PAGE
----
Abalone poaching has very few winners, and leaves our communities in the Overberg region in the hands of organised crime.
The biggest losers are the poor who are trapped in a vicious circle of life in the underworld, victims of drug abuse, criminal activities and prostitution.
Overberg is in the middle of a battle, where economic opportunities are lost and the unemployed are suffering because of lack of opportunities and communities taken hostage by gangsters.
A World Wide Fund (WWF) report published in August 2016, estimates that illegal harvesting of abalone (poaching) from South African shores comprise more than 90% of total abalone production with an estimated value, after processing, of more than R1 billion.
A study conducted by the Western Cape Department of Economic Development and Tourism has estimated that to maintain the current level of fish consumption worldwide, global aquaculture production would have to grow from 45,5 million tons a year – as recorded in 2004 – to 80 million tons by 2050. This increasing demand is a major opportunity for the province’s aquaculture industry.
The Western Cape Government has committed R1 million to facilitate the environmental impact assessments on the identified sites in order to unlock investments into aquaculture. They also plan to apply to the National Department of Trade and Industry to declare the area between Hermanus and Gansbaai a special economic zone (SEZ) so that abalone farmers receive special tariffs and incentives in order to increase their production, grow real jobs and reduce poaching.
All these plans are doomed if we do not combat abalone poaching.
Abalone became a high-value dollar denominated commodity traded by gangs based in the Western Cape (WC) for other high-value commodities used to manufacture drugs. Chinese businesses bartered cheaply acquired chemical precursors for high-value abalone, while Western Cape drug lords bartered cheaply acquired abalone for high-value drugs, according to Jonny Steinberg.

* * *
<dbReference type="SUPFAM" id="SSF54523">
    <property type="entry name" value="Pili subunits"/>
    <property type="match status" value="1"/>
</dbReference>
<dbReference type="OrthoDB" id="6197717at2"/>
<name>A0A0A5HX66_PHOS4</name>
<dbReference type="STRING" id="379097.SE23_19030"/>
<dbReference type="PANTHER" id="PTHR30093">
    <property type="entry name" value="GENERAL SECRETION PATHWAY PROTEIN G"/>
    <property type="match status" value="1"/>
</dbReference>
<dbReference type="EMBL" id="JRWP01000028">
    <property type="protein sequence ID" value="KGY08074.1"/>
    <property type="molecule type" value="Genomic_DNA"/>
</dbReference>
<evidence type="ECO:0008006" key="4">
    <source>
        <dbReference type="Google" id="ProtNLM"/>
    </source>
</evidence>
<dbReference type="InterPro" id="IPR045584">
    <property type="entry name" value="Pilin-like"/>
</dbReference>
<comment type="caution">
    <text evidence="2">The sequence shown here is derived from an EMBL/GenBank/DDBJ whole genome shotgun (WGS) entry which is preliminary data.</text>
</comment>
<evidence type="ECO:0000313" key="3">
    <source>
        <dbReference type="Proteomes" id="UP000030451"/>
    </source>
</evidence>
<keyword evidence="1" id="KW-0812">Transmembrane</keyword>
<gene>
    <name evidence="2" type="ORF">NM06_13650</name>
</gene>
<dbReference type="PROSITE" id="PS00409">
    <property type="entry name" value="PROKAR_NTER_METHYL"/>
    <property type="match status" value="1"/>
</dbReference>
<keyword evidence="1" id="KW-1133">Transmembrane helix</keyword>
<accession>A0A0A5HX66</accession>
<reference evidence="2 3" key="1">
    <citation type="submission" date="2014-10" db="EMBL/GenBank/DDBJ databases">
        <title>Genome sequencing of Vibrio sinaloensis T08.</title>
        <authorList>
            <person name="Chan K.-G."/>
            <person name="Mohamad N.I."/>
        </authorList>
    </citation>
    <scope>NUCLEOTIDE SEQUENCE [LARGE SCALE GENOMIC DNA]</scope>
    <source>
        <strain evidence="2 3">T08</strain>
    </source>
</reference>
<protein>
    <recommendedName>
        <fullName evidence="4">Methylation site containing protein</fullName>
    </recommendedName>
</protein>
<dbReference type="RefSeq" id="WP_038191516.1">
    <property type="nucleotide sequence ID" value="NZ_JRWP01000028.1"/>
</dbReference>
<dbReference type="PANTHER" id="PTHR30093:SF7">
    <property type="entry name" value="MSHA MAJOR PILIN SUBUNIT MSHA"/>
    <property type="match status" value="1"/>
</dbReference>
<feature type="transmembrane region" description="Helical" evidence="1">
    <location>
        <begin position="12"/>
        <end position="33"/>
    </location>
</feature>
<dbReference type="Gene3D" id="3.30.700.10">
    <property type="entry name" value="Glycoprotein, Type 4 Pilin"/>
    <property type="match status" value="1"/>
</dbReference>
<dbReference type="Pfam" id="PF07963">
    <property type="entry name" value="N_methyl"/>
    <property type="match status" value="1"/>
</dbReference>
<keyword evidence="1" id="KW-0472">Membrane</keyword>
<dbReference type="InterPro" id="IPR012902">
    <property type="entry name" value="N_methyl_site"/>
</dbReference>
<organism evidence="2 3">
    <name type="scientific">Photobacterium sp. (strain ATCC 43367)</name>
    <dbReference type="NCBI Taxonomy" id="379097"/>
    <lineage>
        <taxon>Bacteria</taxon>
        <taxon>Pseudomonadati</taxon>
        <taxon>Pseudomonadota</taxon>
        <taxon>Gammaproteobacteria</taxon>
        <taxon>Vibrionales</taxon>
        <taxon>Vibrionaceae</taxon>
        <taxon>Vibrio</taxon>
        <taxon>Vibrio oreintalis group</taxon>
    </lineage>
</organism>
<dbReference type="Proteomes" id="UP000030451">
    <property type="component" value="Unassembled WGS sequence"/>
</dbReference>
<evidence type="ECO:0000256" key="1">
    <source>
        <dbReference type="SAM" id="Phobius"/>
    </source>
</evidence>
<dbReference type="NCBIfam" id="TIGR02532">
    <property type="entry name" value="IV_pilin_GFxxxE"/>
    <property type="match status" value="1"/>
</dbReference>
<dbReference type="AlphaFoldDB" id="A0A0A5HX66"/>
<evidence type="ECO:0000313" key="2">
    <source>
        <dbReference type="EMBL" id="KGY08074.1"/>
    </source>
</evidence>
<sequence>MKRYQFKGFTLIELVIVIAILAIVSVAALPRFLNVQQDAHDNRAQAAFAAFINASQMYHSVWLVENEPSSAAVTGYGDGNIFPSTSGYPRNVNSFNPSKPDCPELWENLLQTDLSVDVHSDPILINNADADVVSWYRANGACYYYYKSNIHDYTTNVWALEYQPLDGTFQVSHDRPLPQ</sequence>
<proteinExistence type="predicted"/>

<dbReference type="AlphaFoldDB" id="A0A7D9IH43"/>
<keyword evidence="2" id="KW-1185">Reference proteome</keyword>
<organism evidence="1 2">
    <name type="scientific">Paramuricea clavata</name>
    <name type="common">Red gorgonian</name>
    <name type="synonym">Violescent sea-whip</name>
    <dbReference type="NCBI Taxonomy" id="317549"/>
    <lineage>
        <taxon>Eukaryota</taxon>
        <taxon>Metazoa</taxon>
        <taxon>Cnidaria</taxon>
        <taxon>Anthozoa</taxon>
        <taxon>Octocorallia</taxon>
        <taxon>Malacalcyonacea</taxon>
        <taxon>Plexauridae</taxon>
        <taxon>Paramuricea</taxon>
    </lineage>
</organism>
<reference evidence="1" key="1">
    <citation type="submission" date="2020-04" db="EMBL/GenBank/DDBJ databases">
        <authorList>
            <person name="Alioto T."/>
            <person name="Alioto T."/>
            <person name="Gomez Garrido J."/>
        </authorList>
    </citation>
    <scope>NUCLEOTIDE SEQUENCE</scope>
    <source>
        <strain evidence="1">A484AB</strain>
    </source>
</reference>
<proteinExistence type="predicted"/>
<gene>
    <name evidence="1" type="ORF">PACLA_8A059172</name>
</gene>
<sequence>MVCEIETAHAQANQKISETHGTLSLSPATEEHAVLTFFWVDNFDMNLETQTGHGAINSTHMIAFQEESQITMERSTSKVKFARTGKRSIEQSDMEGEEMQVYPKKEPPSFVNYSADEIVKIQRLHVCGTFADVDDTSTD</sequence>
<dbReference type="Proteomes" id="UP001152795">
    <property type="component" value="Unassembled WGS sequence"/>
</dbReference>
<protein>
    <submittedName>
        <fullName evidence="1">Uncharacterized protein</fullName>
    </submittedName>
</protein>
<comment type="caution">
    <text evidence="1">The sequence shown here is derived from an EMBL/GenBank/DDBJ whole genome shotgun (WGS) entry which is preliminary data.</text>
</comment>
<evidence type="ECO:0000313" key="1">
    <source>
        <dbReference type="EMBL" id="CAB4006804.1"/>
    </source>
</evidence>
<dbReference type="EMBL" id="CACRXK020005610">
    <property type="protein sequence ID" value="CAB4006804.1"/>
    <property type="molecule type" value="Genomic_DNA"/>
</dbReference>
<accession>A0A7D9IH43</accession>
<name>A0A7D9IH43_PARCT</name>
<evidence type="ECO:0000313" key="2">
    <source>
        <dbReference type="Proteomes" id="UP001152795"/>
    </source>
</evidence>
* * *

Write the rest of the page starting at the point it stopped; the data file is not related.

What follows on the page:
In 1996, Operation Neptune, one of the first coordinated initiatives to counter-organised poaching as well as conserve abalone within its natural habitat was launched by Marine Coastal Management (MCM), the national fisheries authority at the time. Operation Neptune, a full-time joint operation among MCM, South African Police Services (SAPS), the South African National Defence Force (SANDF), supported by specialised “environmental courts” in Hermanus and Port Elizabeth, successfully demonstrated that through increased detection and effective prosecution, you can curb poaching.
However, you cannot only resolve this through policing, you also have to tackle the social ills and create other opportunities to create a sustainable livelihood. Without community-based support these and similar interventions would have negligible outcomes, given the inherent challenges in patrolling a vast coastline, to intercept the vast numbers of poachers from coastal communities operating within sophisticated and organised networks.
Moving Fisheries Management from the Department of Environmental Affairs and Tourism (DEAT) to the Department of Agriculture, Forestry and Fisheries (DAFF) has not had a positive outcome for abalone poaching, and the positive results we saw from Operation Neptune are now gone. It is obvious that the national authorities are either incapable or wilfully negligent of the battle against organised crime.
Our maritime resource stretches from Port Nolloth on the West Coast, to Punto D’ Oro on the East Coast of Mozambique, which is approximately 3 200 km.
During the 2015/16 financial year, Deputy Provincial Police Commissioner Thembisile Patekile indicated that more than R45 million worth of poached abalone was seized by the police force, and 271 arrests were made since 2015. SAPS has also identified 21 poaching hotspots, including Robben Island, Paternoster, Hout Bay, Cape Point and Hawston.
For us to win the fight against the illicit abalone trade and poaching the Border Control Operational Coordinating Committee (BCOCC), South African Maritime Safety Authority (SAMSA), working together with the justice cluster, law enforcement agencies, SANDF and the Southern African Developing Community (SADC) need to heighten their efforts and ensure stringent measures are put in place to combat illicit abalone trade and poaching.
This, combined with creating job opportunities and opening up our small boat harbours, will better enable Local Municipalities to operate them and help our fishing communities get out of the current vicious cycle of crime and destitution.
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